Nokia Invests in Mobile Camera Firms in Bid to See Like a Bug
April 30, 2013 10:16 AM
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Pelican's lenses also allow for slimmer form factors
may be a fresh face on the market, but it drew lots of attention with its plenoptic imaging technology, which uses software to stitch together input from multiple small lenses into a single cohesive image.
The resulting image not only rivals images taken from larger lenses, it also allows for dynamic adjustments to the focal length. In many ways the multi-lens technology mimics nature -- insects see the world through multiple lenses, but their brain is thought to act as an image processor, stitching these images together into a single scene.
Now Finnish Windows Phone-maker Nokia Oyj. (
) has made a invest in Pelican worth up to $15M USD, hoping that the imaging firm's expertise can help it to beat out Android phonemakers and Apple, Inc. (
) in smartphone imaging.
Nokia is already very focused on imaging; its PureView smartphone -- which will soon receive
a Windows Phone makeover
can take 41 megapixel shots
. Nokia has been among the companies aggressively pushing high dynamic range (HDR) imaging as a means to improve smartphone camera image color.
Shipments of Nokia's smartphones
doubled on a YoY (year-to-year) basis
, but the phonemaker still
only accounts for 3 percent
of total global smartphone sales. Plenoptic imaging could help it win customers who are obsessed with taking the perfect smartphone image.
Describes Bo Ilsoe, a partner at Nokia Growth Partners, "[Plenoptic imaging] is on the cusp of being commercialized and Pelican does software for that. It’s very complicated to do this algorithmically and Pelican is one of the companies that has mastered this technology.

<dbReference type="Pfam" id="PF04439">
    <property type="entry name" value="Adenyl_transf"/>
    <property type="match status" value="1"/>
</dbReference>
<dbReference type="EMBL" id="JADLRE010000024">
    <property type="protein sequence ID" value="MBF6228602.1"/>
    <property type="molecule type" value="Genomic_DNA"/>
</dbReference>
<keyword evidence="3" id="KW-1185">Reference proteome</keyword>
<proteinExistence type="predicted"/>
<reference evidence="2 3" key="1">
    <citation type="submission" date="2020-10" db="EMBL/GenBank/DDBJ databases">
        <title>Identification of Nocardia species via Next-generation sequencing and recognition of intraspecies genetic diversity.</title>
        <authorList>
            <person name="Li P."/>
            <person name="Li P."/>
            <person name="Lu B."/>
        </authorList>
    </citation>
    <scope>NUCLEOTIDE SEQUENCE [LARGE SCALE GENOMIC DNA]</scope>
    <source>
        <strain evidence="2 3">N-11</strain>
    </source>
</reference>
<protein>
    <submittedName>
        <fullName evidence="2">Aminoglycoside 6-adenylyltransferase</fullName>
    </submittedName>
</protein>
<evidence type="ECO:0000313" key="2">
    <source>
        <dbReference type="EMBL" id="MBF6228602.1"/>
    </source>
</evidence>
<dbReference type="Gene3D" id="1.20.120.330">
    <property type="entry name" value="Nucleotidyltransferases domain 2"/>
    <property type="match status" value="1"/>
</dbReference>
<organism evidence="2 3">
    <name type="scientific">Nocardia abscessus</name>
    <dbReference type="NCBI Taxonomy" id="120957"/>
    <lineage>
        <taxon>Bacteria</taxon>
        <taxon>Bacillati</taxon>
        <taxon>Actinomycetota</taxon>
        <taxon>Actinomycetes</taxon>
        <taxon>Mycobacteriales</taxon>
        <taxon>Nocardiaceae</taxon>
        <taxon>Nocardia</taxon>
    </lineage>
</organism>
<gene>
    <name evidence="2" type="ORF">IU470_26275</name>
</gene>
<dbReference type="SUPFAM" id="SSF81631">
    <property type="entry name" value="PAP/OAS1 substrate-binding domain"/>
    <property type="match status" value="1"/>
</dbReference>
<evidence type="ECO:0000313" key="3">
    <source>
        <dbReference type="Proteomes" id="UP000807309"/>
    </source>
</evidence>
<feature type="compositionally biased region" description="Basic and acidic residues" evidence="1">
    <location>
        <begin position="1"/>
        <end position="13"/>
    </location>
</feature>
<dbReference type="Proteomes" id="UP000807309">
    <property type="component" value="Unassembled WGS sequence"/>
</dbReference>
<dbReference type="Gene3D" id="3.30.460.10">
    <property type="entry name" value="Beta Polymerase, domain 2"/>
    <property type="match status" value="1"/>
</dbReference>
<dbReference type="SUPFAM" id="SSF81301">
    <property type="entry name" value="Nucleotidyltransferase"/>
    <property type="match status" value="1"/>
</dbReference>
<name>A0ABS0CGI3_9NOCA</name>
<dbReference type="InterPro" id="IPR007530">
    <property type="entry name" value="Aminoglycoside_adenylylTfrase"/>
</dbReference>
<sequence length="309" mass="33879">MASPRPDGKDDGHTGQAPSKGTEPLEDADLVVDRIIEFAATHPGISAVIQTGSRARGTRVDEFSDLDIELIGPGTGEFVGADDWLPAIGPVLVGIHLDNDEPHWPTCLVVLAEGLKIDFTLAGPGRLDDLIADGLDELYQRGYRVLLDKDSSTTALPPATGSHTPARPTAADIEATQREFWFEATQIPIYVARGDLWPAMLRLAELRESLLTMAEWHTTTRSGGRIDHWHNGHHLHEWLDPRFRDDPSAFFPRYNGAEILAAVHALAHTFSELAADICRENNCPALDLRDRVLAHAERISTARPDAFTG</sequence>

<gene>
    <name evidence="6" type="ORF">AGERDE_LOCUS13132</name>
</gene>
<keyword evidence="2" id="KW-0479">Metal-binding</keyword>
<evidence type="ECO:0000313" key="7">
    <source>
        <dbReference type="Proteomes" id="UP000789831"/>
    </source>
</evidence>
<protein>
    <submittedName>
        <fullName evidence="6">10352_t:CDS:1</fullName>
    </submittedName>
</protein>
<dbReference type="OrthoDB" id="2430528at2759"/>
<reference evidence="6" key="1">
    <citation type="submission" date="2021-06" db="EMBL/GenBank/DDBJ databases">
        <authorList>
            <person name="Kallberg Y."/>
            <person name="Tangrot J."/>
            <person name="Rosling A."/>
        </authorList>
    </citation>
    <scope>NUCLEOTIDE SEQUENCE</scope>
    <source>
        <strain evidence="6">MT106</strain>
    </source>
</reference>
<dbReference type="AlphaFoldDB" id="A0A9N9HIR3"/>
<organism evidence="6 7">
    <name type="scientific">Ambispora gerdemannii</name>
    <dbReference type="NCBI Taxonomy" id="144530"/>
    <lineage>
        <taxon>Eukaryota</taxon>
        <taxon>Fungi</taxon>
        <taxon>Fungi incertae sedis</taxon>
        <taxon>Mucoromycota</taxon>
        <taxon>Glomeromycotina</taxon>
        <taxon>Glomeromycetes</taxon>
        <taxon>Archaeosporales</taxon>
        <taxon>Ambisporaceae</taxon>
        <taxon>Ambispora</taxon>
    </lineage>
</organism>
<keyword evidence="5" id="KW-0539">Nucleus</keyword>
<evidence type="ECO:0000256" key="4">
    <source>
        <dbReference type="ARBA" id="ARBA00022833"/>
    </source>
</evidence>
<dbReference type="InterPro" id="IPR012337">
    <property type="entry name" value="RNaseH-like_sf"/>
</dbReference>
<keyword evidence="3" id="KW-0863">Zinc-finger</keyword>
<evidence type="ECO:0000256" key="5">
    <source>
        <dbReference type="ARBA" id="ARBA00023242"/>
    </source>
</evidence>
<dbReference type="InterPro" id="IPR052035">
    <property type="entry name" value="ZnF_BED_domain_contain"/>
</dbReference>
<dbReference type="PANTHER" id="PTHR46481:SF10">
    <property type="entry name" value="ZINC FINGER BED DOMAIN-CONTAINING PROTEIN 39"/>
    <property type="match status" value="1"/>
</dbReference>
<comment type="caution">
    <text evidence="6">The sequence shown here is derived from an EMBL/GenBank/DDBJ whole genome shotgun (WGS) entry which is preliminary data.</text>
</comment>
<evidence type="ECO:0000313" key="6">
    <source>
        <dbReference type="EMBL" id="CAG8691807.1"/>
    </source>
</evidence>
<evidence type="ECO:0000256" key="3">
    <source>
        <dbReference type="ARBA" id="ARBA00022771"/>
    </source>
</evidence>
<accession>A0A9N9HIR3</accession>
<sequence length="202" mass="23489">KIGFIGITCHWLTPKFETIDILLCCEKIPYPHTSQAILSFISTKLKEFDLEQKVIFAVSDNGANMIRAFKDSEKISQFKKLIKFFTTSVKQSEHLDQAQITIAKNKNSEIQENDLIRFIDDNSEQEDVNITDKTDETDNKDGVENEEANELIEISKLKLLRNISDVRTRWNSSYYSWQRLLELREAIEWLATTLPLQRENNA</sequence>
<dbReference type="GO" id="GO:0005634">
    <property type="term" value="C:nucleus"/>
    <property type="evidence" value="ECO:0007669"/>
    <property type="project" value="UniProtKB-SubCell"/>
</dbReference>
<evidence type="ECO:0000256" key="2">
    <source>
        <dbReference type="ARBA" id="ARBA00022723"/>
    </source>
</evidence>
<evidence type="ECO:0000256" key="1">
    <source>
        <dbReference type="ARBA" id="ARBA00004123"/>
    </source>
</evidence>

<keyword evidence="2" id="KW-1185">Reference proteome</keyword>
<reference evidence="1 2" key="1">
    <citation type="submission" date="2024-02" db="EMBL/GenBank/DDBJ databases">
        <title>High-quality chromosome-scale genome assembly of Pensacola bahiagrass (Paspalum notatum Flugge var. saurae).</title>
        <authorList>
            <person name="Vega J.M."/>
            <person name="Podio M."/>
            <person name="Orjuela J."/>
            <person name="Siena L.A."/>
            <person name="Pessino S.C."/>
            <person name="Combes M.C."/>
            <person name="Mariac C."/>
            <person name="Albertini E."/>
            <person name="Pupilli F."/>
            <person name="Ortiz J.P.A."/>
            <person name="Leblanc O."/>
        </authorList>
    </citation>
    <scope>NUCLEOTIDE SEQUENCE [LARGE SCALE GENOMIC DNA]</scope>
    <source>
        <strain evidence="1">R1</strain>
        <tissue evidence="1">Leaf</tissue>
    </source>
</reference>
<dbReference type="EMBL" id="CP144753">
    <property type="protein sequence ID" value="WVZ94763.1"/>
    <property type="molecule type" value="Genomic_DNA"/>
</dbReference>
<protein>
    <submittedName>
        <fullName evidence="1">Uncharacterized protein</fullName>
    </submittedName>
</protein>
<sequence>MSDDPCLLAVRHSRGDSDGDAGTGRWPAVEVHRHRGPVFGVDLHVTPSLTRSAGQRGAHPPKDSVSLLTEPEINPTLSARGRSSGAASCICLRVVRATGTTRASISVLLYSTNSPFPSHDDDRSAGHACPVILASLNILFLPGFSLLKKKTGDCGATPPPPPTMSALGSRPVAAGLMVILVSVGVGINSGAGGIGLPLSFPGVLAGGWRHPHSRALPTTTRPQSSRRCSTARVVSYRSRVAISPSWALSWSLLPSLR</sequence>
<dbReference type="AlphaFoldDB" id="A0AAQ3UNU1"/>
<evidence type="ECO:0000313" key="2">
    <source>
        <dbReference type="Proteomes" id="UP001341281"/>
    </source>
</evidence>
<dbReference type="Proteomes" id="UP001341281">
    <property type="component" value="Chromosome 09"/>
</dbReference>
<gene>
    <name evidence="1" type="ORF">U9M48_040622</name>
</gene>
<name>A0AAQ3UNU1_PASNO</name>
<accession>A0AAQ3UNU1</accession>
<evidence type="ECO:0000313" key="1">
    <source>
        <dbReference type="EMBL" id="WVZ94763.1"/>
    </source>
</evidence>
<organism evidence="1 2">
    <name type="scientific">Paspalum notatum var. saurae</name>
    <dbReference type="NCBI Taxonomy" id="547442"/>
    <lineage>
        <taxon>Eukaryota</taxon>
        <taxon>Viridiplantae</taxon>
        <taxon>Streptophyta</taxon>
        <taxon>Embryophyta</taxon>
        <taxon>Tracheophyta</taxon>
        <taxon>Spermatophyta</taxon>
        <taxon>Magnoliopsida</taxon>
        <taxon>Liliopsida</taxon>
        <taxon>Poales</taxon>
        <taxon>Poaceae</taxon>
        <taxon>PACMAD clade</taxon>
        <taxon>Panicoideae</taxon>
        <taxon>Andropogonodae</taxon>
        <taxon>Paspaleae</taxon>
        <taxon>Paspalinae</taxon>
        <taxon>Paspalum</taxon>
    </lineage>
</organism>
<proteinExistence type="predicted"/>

Pelican Imaging's software, combined with Heptagon's lenses could make a unique new kind of smartphone camera. [Image Source: Pelican Imaging]
Nokia Growth investments are typically around $4M to $7M, and are capped at $15M USD. Pelican's other investors include Globespan Capital Partners, Granite Ventures, InterWest Partners, and Invesco Quality Muni Inv Trust (
Nokia's fund also invested in
, a Menlo Park, Calif.-based quantum dots imaging firm who looks to make smartphone sensors with the fresh nanotechnology, and Singapore-based lens-maker
. The Heptagon investment is particularly interesting as it is a startup that makes micro-optics. In other words, you could combine Heptagon's tiny lenses with Pelican's software to potentially make a full plenoptic smartphone imaging sensor.
Such a sensor could not only allow better images and more post-processing, but is also expected to be slimmer than a traditional camera module, allowing for thinner smartphones.
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RE: Why is anyone still interested in Nokia?
4/30/2013 3:25:31 PM
Because unlike many other smartphone manufacturers, who've only got into this market in the last 10 years or so, Nokia have a long history of expertise in the mobile phone market (and thus have tons of patents), and because they are backed by Microsoft, who have a long history of expertise in operating systems (and also have tons of patents).
Microsoft make more money from Android smartphones than they do from smartphones running their own OS, but that can't last. The only way they can stay relevant is to actually have a smartphone operating system that is actually in products that are sold to consumers.
The reason Nokia is still relevant is because they could easily be as competitive as Samsung if they played their cards right. There are two major problems facing Nokia though. Firstly, there are sizable chunk of that market who, when they make their NEXT purchase of a smartphone, are already locked into a particular OS because of some essential "must have" apps, and those apps aren't on Microsoft's OS, but many of the apps on Microsoft's OS (or better ones) are on competing OSes.
Secondly, the fact is smartphone screens are getting larger, so there is a whole range of things that people are going to be using them for that Nokia have absolutely no experience of offering, things like reading their morning newspaper, watching TV programs, or playing one of those science fiction war games.
As I said, Nokia could be (and should have been) as competitive as Samsung and Apple, and that is why they are are a news item, because this is like watching one of those operatic tragedies: we already think we know how it will end, we hope the ending we suspect won't happen, but we need to watch it to the end to find out if the tragic end does eventuate.
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